Hope in Action
Posted 18 August 2016 12:00 AM by Carmen Cartterfield
What I love most about facilitating groups, in particular youth groups, is watching a group’s process unfold. Every group has their own heartbeat, their own pulse and their own rhythm. This year was the most diverse group of teens I’ve ever worked with. Going into the summer I was anxious that the differences within the group would create barriers that felt insurmountable, that the group would get stuck climbing them rather than figuring out how to bridge them. But at the same time, I was excited that the summer offered a microcosm of the challenges posed to our country at the moment—how do we connect because of our differences rather than in spite of them?
It wasn’t always easy. At the beginning, returning teens resisted the new community, expressing concern that it didn’t “feel the same.” I had several conversations with both returning and new teens about how they didn’t necessarily connect or “see eye-to-eye” with everyone. “They’re cool, they’re just not my people,” one teen said to me. Through conversation and self-reflection they began to unpack these thoughts and understand how they were rooted and connected in the new diversity of the community. It’s easy to connect with what we know; we embrace the familiar and reject the new and different. These teens were being faced with the same task that they were observing and critiquing in the culture around them. They had the courage to see that and they had the courage to keep moving through it.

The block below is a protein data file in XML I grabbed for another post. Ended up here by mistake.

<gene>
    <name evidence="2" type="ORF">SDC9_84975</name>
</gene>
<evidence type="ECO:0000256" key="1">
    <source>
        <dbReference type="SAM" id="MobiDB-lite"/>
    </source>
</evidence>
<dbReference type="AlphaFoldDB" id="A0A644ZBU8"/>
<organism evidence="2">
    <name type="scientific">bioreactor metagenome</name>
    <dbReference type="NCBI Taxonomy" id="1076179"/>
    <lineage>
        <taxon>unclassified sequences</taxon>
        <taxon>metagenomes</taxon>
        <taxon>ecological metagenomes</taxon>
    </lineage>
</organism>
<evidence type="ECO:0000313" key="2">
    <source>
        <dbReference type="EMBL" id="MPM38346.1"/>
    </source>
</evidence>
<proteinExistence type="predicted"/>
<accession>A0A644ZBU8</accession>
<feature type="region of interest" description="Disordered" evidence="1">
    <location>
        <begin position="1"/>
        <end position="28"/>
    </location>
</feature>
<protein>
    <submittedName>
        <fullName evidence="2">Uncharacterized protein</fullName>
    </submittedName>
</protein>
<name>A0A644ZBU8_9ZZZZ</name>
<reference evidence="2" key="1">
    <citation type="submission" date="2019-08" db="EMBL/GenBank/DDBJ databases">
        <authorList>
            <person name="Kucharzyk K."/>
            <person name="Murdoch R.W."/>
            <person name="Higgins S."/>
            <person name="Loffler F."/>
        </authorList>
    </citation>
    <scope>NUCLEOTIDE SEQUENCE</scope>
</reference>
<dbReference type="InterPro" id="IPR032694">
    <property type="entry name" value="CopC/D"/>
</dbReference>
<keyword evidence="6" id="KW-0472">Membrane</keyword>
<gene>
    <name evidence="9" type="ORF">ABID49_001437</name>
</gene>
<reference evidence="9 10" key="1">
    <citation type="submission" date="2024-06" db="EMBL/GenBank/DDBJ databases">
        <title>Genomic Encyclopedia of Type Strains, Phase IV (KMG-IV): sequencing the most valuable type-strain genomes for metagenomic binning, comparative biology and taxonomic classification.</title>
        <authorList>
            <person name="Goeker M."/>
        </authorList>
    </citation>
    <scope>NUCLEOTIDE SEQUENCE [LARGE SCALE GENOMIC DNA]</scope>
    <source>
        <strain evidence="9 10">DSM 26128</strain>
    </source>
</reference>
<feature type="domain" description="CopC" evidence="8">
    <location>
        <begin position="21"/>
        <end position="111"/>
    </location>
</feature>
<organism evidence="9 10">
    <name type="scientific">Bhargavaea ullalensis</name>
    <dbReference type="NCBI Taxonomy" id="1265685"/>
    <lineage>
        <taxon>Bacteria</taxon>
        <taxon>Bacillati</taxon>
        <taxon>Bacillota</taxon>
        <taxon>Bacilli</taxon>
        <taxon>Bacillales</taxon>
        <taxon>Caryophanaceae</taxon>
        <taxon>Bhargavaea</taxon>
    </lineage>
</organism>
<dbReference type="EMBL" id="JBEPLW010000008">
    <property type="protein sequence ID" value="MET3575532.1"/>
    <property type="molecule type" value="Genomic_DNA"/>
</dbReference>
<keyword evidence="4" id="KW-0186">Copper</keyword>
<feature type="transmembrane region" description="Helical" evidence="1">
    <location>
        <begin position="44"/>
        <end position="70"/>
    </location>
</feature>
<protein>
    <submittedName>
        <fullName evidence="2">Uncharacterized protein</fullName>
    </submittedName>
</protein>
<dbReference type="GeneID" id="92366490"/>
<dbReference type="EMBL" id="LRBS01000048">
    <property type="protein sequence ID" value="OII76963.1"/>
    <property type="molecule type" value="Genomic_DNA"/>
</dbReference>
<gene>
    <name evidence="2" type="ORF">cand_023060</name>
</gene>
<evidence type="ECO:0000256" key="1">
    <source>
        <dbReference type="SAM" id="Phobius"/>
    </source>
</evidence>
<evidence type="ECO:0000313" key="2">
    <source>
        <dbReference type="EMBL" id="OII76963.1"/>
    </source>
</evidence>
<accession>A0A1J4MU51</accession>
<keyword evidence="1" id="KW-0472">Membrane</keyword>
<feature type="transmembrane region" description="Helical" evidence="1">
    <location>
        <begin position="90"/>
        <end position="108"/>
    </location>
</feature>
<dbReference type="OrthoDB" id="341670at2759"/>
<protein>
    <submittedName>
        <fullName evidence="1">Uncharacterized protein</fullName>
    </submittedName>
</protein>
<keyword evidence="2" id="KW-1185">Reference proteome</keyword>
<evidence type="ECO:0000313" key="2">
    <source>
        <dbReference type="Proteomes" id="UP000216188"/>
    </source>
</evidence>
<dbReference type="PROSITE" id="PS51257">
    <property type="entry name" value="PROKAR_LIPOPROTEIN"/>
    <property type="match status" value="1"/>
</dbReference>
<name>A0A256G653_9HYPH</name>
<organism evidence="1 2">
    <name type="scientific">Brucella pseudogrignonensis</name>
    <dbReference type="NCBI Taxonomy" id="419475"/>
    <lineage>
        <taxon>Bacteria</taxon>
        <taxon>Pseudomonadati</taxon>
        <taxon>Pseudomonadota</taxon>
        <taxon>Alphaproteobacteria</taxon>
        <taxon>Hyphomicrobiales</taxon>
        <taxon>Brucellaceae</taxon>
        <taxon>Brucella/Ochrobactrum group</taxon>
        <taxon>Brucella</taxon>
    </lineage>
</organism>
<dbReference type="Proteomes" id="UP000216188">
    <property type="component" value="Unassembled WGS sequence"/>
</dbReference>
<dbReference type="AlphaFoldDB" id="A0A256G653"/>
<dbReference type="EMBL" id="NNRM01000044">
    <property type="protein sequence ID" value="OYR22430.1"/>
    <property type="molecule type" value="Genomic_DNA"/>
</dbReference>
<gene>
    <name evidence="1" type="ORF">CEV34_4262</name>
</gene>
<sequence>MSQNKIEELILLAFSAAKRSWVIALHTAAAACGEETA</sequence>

Throughout the seven weeks that followed I was deeply humbled by the way this group of 61 teens navigated their differences. What I realized through witnessing them is that half the battle is being able to notice and articulate the differences that arise between us as people and identify when they begin to interfere with our ability to connect. With the support of an extremely graceful and talented staff, I witnessed the teens begin to recognize what was separating them and make conscious decisions to bridge them, rather than simply glossing over them.
As always this works gives me a deep sense of hope—the kind you can’t sell in a commercial or dress up in fancy political rhetoric. Real hope. The kind that is rooted in action, courage, and a willingness to open oneself to growth. I am grateful to call these teens the next generation because they have the creativity, imagination, tenacity and now, the practice, of weaving a new world where differences are valued as strengths rather than obstacles.